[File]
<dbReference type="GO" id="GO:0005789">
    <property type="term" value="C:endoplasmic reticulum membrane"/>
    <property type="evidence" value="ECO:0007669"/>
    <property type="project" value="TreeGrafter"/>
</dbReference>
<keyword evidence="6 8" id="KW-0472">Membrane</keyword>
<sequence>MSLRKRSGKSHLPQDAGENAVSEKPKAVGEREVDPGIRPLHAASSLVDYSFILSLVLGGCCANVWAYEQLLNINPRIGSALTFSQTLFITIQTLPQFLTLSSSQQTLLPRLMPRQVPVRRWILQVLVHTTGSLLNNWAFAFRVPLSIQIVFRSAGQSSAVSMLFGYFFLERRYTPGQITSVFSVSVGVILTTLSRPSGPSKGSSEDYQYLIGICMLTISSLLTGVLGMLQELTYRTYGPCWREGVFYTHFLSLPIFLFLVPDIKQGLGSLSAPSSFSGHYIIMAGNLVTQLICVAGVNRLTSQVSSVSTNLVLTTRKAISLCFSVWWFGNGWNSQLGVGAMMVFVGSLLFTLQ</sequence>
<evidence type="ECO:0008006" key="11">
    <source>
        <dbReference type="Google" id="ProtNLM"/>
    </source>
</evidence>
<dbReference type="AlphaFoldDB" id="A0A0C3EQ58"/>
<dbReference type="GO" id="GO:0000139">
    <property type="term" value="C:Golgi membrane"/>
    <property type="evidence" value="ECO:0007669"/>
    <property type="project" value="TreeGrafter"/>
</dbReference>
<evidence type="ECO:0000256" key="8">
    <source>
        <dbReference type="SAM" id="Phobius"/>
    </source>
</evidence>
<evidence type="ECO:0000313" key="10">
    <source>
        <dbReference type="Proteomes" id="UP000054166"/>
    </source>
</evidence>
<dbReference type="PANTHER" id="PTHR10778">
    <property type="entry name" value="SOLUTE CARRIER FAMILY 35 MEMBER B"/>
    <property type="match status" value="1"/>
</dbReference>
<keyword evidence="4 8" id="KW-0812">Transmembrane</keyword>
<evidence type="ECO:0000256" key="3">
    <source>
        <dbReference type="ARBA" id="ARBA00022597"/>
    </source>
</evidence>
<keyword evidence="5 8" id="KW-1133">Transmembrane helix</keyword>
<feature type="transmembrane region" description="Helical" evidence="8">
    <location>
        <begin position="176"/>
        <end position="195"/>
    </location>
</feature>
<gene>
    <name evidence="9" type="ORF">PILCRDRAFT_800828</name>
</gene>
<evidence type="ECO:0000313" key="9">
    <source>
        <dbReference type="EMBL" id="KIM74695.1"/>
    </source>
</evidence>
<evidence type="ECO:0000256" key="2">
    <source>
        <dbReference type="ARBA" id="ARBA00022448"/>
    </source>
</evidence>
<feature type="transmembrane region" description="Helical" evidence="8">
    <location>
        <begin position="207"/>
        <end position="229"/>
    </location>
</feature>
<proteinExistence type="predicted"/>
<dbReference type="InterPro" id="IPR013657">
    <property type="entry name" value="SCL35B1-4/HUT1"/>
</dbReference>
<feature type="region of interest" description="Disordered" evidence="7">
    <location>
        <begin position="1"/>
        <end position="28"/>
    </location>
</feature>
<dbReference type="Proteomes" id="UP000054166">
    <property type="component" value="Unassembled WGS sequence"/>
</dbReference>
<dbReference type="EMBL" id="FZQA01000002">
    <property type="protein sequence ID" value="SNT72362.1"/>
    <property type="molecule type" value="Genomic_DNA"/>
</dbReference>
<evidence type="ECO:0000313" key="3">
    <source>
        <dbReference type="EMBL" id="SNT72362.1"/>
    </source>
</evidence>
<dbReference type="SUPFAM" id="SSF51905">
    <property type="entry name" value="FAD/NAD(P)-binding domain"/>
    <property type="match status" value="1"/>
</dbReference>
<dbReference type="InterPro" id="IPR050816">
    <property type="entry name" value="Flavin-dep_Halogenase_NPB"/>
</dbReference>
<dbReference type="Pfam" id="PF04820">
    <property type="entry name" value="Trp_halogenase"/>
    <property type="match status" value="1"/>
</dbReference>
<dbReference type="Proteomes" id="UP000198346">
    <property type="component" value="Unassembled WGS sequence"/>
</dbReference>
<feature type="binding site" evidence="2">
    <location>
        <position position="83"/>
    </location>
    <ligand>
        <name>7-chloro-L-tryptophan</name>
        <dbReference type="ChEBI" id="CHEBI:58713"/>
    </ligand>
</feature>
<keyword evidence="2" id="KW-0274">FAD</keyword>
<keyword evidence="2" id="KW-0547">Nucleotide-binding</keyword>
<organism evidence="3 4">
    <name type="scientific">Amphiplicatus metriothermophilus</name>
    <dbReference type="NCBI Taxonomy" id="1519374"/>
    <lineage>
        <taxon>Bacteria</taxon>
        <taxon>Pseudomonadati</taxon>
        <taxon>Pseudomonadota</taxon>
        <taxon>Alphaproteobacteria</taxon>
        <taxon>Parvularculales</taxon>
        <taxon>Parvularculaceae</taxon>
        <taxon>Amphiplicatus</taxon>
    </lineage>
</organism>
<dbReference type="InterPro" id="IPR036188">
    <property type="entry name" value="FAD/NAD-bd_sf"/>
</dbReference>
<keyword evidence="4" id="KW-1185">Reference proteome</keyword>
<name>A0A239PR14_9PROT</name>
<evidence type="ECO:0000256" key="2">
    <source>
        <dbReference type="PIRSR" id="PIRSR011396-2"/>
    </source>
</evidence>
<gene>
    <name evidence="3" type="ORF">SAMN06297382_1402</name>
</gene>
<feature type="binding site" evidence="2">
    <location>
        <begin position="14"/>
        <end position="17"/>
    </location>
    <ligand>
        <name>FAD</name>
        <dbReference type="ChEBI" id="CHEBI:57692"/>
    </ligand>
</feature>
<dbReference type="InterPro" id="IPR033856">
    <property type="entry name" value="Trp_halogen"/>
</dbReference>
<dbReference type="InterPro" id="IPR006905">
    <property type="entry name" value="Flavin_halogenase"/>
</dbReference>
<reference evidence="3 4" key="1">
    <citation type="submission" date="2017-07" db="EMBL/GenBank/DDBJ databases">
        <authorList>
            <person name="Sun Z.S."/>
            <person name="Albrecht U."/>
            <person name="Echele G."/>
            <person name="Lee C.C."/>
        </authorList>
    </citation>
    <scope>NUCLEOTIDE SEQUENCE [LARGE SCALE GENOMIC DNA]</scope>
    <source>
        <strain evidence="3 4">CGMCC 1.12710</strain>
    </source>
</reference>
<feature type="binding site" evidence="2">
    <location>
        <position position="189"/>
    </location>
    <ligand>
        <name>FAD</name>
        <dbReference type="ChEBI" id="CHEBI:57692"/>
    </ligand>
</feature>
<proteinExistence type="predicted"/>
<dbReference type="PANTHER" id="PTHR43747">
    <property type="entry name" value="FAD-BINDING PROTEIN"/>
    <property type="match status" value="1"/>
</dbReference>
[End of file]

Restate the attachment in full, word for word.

<dbReference type="GO" id="GO:0005789">
    <property type="term" value="C:endoplasmic reticulum membrane"/>
    <property type="evidence" value="ECO:0007669"/>
    <property type="project" value="TreeGrafter"/>
</dbReference>
<keyword evidence="6 8" id="KW-0472">Membrane</keyword>
<sequence>MSLRKRSGKSHLPQDAGENAVSEKPKAVGEREVDPGIRPLHAASSLVDYSFILSLVLGGCCANVWAYEQLLNINPRIGSALTFSQTLFITIQTLPQFLTLSSSQQTLLPRLMPRQVPVRRWILQVLVHTTGSLLNNWAFAFRVPLSIQIVFRSAGQSSAVSMLFGYFFLERRYTPGQITSVFSVSVGVILTTLSRPSGPSKGSSEDYQYLIGICMLTISSLLTGVLGMLQELTYRTYGPCWREGVFYTHFLSLPIFLFLVPDIKQGLGSLSAPSSFSGHYIIMAGNLVTQLICVAGVNRLTSQVSSVSTNLVLTTRKAISLCFSVWWFGNGWNSQLGVGAMMVFVGSLLFTLQ</sequence>
<evidence type="ECO:0008006" key="11">
    <source>
        <dbReference type="Google" id="ProtNLM"/>
    </source>
</evidence>
<dbReference type="AlphaFoldDB" id="A0A0C3EQ58"/>
<dbReference type="GO" id="GO:0000139">
    <property type="term" value="C:Golgi membrane"/>
    <property type="evidence" value="ECO:0007669"/>
    <property type="project" value="TreeGrafter"/>
</dbReference>
<evidence type="ECO:0000256" key="8">
    <source>
        <dbReference type="SAM" id="Phobius"/>
    </source>
</evidence>
<evidence type="ECO:0000313" key="10">
    <source>
        <dbReference type="Proteomes" id="UP000054166"/>
    </source>
</evidence>
<dbReference type="PANTHER" id="PTHR10778">
    <property type="entry name" value="SOLUTE CARRIER FAMILY 35 MEMBER B"/>
    <property type="match status" value="1"/>
</dbReference>
<keyword evidence="4 8" id="KW-0812">Transmembrane</keyword>
<evidence type="ECO:0000256" key="3">
    <source>
        <dbReference type="ARBA" id="ARBA00022597"/>
    </source>
</evidence>
<keyword evidence="5 8" id="KW-1133">Transmembrane helix</keyword>
<feature type="transmembrane region" description="Helical" evidence="8">
    <location>
        <begin position="176"/>
        <end position="195"/>
    </location>
</feature>
<gene>
    <name evidence="9" type="ORF">PILCRDRAFT_800828</name>
</gene>
<evidence type="ECO:0000313" key="9">
    <source>
        <dbReference type="EMBL" id="KIM74695.1"/>
    </source>
</evidence>
<evidence type="ECO:0000256" key="2">
    <source>
        <dbReference type="ARBA" id="ARBA00022448"/>
    </source>
</evidence>
<feature type="transmembrane region" description="Helical" evidence="8">
    <location>
        <begin position="207"/>
        <end position="229"/>
    </location>
</feature>
<proteinExistence type="predicted"/>
<dbReference type="InterPro" id="IPR013657">
    <property type="entry name" value="SCL35B1-4/HUT1"/>
</dbReference>
<feature type="region of interest" description="Disordered" evidence="7">
    <location>
        <begin position="1"/>
        <end position="28"/>
    </location>
</feature>
<dbReference type="Proteomes" id="UP000054166">
    <property type="component" value="Unassembled WGS sequence"/>
</dbReference>
<dbReference type="EMBL" id="FZQA01000002">
    <property type="protein sequence ID" value="SNT72362.1"/>
    <property type="molecule type" value="Genomic_DNA"/>
</dbReference>
<evidence type="ECO:0000313" key="3">
    <source>
        <dbReference type="EMBL" id="SNT72362.1"/>
    </source>
</evidence>
<dbReference type="SUPFAM" id="SSF51905">
    <property type="entry name" value="FAD/NAD(P)-binding domain"/>
    <property type="match status" value="1"/>
</dbReference>
<dbReference type="InterPro" id="IPR050816">
    <property type="entry name" value="Flavin-dep_Halogenase_NPB"/>
</dbReference>
<dbReference type="Pfam" id="PF04820">
    <property type="entry name" value="Trp_halogenase"/>
    <property type="match status" value="1"/>
</dbReference>
<dbReference type="Proteomes" id="UP000198346">
    <property type="component" value="Unassembled WGS sequence"/>
</dbReference>
<feature type="binding site" evidence="2">
    <location>
        <position position="83"/>
    </location>
    <ligand>
        <name>7-chloro-L-tryptophan</name>
        <dbReference type="ChEBI" id="CHEBI:58713"/>
    </ligand>
</feature>
<keyword evidence="2" id="KW-0274">FAD</keyword>
<keyword evidence="2" id="KW-0547">Nucleotide-binding</keyword>
<organism evidence="3 4">
    <name type="scientific">Amphiplicatus metriothermophilus</name>
    <dbReference type="NCBI Taxonomy" id="1519374"/>
    <lineage>
        <taxon>Bacteria</taxon>
        <taxon>Pseudomonadati</taxon>
        <taxon>Pseudomonadota</taxon>
        <taxon>Alphaproteobacteria</taxon>
        <taxon>Parvularculales</taxon>
        <taxon>Parvularculaceae</taxon>
        <taxon>Amphiplicatus</taxon>
    </lineage>
</organism>
<dbReference type="InterPro" id="IPR036188">
    <property type="entry name" value="FAD/NAD-bd_sf"/>
</dbReference>
<keyword evidence="4" id="KW-1185">Reference proteome</keyword>
<name>A0A239PR14_9PROT</name>
<evidence type="ECO:0000256" key="2">
    <source>
        <dbReference type="PIRSR" id="PIRSR011396-2"/>
    </source>
</evidence>
<gene>
    <name evidence="3" type="ORF">SAMN06297382_1402</name>
</gene>
<feature type="binding site" evidence="2">
    <location>
        <begin position="14"/>
        <end position="17"/>
    </location>
    <ligand>
        <name>FAD</name>
        <dbReference type="ChEBI" id="CHEBI:57692"/>
    </ligand>
</feature>
<dbReference type="InterPro" id="IPR033856">
    <property type="entry name" value="Trp_halogen"/>
</dbReference>
<dbReference type="InterPro" id="IPR006905">
    <property type="entry name" value="Flavin_halogenase"/>
</dbReference>
<reference evidence="3 4" key="1">
    <citation type="submission" date="2017-07" db="EMBL/GenBank/DDBJ databases">
        <authorList>
            <person name="Sun Z.S."/>
            <person name="Albrecht U."/>
            <person name="Echele G."/>
            <person name="Lee C.C."/>
        </authorList>
    </citation>
    <scope>NUCLEOTIDE SEQUENCE [LARGE SCALE GENOMIC DNA]</scope>
    <source>
        <strain evidence="3 4">CGMCC 1.12710</strain>
    </source>
</reference>
<feature type="binding site" evidence="2">
    <location>
        <position position="189"/>
    </location>
    <ligand>
        <name>FAD</name>
        <dbReference type="ChEBI" id="CHEBI:57692"/>
    </ligand>
</feature>
<proteinExistence type="predicted"/>
<dbReference type="PANTHER" id="PTHR43747">
    <property type="entry name" value="FAD-BINDING PROTEIN"/>
    <property type="match status" value="1"/>
</dbReference>